Husband-and-wife architect team Cetra-Ruddy is making its mark on Manhattan one project at a time
By Alison Gregor
Cetra/Ruddy cut its teeth in the hoity-toity New York City residential market in the 1990s, when it began working with luxury homeowners to renovate or combine oversized apartments on Manhattan’s Upper East Side and Upper West Side.
Gehry. Gwathmey. Calatrava. Marino. Meier. Celebrity architects may dazzle those seeking luxury homes in New York City, but there are plenty of highly skilled architects working outside the spotlight to produce superbly designed living quarters that grab headlines with their intrinsic aesthetic qualities. Still, at least one firm seems poised to climb onto that star architect marquee.
Cetra/Ruddy Inc., a husband-and-wife architectural team in business for more than 18 years, is a name that keeps popping up in connection with New York City’s most opulent spaces. The firm, with 65 employees led by founding partners John Cetra and Nancy Ruddy, is leaving its Midas touch all over town.
Perhaps one of the most anticipated luxury developments in New York City is the Stanhope Residences, a former hotel on Fifth Avenue converted into classic condominiums, some full-floor. A striking feature of those interiors, designed by British architect-to-the-Queen John Simpson along with Cetra/Ruddy, are commodious dens alongside dining rooms and classic pre-war kitchens.
In a tip of the hat to the unconventional, the Orion, a glass tower designed by Cetra/Ruddy in Midtown Manhattan that broke records with the velocity of its sales, has its array of amenities on three floors hovering mid-building. Considered to be in a prime location due to spectacular views, it would typically be reserved for private owners; instead, it has been converted to a palatial space for all residents.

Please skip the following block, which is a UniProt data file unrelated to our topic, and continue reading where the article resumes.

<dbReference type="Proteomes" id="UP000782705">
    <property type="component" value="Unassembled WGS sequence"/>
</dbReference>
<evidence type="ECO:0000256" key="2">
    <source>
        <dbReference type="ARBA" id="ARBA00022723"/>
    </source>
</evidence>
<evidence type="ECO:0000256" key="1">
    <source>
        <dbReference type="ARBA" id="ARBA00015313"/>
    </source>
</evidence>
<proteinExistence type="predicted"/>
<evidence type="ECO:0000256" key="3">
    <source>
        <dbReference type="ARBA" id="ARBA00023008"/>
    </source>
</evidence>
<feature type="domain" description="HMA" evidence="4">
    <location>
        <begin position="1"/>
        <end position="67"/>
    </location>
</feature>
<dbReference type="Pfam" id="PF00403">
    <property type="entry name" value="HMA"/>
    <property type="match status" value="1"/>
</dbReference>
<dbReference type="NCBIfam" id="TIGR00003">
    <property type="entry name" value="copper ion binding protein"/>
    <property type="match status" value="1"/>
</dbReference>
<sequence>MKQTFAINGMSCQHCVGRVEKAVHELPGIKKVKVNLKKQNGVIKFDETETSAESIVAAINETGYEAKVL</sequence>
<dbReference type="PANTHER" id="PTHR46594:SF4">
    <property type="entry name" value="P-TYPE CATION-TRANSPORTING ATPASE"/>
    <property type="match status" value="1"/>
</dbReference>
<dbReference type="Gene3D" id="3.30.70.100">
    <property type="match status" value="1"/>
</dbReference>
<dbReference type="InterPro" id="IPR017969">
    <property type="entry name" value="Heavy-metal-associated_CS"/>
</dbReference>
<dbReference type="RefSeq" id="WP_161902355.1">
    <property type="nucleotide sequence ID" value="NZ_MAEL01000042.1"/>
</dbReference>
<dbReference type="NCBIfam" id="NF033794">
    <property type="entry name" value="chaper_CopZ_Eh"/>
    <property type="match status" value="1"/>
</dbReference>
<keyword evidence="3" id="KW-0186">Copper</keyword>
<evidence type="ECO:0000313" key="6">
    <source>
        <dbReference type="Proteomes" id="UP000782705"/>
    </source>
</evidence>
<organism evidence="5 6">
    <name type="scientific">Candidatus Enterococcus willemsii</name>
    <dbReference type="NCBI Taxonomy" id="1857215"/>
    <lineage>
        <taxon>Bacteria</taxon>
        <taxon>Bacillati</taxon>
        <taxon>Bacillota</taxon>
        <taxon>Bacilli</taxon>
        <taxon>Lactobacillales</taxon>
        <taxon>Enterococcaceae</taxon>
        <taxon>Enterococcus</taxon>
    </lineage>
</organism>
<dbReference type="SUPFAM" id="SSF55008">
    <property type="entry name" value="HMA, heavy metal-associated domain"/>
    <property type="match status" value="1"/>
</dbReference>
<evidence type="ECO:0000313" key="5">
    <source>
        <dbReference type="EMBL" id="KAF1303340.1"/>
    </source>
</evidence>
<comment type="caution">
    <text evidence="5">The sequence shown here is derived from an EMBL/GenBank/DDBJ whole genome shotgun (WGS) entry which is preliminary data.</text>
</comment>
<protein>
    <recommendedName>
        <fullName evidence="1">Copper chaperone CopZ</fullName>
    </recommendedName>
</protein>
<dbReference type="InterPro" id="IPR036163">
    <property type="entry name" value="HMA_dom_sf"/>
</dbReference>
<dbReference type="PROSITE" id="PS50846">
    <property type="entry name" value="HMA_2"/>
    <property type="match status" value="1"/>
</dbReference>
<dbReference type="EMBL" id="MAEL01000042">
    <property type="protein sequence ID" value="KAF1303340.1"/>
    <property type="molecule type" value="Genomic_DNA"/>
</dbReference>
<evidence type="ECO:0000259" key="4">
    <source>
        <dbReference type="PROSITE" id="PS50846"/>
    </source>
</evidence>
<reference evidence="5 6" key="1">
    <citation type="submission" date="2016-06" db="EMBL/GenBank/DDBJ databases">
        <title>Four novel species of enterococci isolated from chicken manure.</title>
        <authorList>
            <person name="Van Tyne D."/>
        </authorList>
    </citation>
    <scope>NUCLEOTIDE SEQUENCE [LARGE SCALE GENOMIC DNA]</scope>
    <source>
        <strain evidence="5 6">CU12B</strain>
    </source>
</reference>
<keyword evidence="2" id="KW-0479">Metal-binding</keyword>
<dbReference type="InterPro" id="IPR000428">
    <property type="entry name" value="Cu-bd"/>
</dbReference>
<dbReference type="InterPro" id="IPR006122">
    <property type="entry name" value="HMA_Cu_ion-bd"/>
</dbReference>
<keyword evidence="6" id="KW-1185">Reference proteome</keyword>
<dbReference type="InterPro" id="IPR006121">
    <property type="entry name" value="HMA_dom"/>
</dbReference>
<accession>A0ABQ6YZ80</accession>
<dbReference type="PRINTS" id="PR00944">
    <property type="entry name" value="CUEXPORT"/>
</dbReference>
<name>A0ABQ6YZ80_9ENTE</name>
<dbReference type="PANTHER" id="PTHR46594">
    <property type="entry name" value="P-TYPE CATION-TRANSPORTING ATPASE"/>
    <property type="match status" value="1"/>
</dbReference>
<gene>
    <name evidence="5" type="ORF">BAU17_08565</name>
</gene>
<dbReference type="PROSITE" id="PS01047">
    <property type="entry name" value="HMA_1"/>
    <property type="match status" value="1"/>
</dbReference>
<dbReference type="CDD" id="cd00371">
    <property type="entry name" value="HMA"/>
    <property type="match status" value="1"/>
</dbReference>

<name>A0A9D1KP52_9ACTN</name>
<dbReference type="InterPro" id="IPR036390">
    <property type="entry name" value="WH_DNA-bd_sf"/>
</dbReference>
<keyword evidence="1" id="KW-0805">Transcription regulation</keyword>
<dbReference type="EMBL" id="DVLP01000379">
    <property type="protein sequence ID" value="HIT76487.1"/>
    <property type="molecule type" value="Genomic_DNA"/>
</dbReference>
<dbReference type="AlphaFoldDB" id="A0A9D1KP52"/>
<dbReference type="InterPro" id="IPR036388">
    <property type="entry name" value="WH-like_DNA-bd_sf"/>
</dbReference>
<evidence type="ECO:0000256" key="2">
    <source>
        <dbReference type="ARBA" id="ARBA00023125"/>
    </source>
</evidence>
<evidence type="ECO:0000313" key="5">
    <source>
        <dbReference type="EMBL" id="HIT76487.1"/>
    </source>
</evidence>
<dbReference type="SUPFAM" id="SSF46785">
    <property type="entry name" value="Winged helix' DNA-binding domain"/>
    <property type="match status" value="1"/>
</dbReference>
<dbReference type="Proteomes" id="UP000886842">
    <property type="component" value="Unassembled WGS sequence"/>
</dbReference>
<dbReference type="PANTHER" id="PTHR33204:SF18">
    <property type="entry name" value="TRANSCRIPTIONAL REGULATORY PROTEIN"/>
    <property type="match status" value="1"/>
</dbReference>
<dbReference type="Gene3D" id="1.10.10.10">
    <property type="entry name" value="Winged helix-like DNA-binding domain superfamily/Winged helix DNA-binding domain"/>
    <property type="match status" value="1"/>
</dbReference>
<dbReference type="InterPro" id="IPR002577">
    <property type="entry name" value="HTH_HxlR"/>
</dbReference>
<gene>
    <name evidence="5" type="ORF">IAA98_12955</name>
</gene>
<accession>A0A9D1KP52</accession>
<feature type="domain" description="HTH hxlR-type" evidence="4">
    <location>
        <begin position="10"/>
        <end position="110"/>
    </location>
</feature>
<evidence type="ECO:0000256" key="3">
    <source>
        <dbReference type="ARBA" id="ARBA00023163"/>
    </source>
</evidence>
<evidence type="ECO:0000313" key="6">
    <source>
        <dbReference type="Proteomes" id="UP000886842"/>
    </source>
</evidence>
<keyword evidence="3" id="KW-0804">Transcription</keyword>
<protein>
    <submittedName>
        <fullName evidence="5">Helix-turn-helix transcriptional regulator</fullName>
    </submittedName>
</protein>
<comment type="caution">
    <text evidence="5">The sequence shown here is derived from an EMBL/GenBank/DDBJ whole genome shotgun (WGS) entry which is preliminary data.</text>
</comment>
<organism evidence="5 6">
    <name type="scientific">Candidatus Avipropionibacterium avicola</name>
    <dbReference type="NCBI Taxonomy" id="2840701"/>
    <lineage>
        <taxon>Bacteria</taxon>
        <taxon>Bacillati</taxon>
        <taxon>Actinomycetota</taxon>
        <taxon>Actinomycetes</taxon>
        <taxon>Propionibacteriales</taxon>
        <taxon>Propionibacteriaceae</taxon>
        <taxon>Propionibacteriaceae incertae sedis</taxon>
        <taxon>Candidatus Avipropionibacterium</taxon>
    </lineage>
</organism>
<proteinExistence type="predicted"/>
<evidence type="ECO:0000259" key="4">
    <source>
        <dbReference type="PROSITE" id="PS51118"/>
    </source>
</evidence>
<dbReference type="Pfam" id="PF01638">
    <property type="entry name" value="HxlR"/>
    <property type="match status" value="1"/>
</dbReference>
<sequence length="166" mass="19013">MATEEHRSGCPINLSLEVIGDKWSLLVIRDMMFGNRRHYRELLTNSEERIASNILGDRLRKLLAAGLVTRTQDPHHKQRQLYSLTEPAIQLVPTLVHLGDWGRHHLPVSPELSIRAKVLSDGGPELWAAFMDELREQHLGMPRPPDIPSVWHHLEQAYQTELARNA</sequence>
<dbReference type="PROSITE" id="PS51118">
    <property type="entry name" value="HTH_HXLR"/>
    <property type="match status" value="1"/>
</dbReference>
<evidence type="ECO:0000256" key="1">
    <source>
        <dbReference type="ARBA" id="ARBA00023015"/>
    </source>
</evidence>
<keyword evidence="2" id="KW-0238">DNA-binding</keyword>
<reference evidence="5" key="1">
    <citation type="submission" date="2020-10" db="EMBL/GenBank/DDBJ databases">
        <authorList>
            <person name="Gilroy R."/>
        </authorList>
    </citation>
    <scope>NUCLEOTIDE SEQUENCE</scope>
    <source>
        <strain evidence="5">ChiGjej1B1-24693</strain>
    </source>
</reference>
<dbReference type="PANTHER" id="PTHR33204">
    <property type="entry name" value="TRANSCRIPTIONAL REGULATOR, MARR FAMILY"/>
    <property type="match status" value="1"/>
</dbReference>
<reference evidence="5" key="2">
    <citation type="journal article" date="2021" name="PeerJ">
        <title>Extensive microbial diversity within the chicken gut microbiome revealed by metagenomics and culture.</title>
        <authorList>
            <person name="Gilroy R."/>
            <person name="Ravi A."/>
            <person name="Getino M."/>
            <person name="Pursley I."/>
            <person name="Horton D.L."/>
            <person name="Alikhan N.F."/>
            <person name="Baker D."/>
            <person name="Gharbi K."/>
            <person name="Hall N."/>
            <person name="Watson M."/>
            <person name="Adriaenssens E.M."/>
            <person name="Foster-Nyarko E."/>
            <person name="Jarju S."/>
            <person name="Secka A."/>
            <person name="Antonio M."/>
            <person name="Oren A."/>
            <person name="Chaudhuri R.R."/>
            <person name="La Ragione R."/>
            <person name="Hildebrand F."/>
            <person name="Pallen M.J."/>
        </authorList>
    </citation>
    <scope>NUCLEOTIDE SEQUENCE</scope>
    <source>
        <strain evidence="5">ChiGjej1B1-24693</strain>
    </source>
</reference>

Another streamlined tower, Ariel East, on Manhattan’s Upper West Side, is a glass ziggurat with a twist: Cetra/Ruddy added statuesque terra cotta strips to the façade to echo the glazed terra cotta of an adjacent landmark theatre. The architecture firm also did the plush interiors, as well as the interiors of sister tower Ariel West.
And at 1600 Broadway, a stalk of glass planted in the middle of irrepressible Times Square, Cetra/Ruddy, among other architects, worked to design interiors that allow guests the best of both worlds: a front-row view of the city’s neon-soaked commercial center without the 24-hour-a-day imposition.
Haute Living visited three other developments done by Cetra/Ruddy to explore this firm’s unique take on residential real estate design.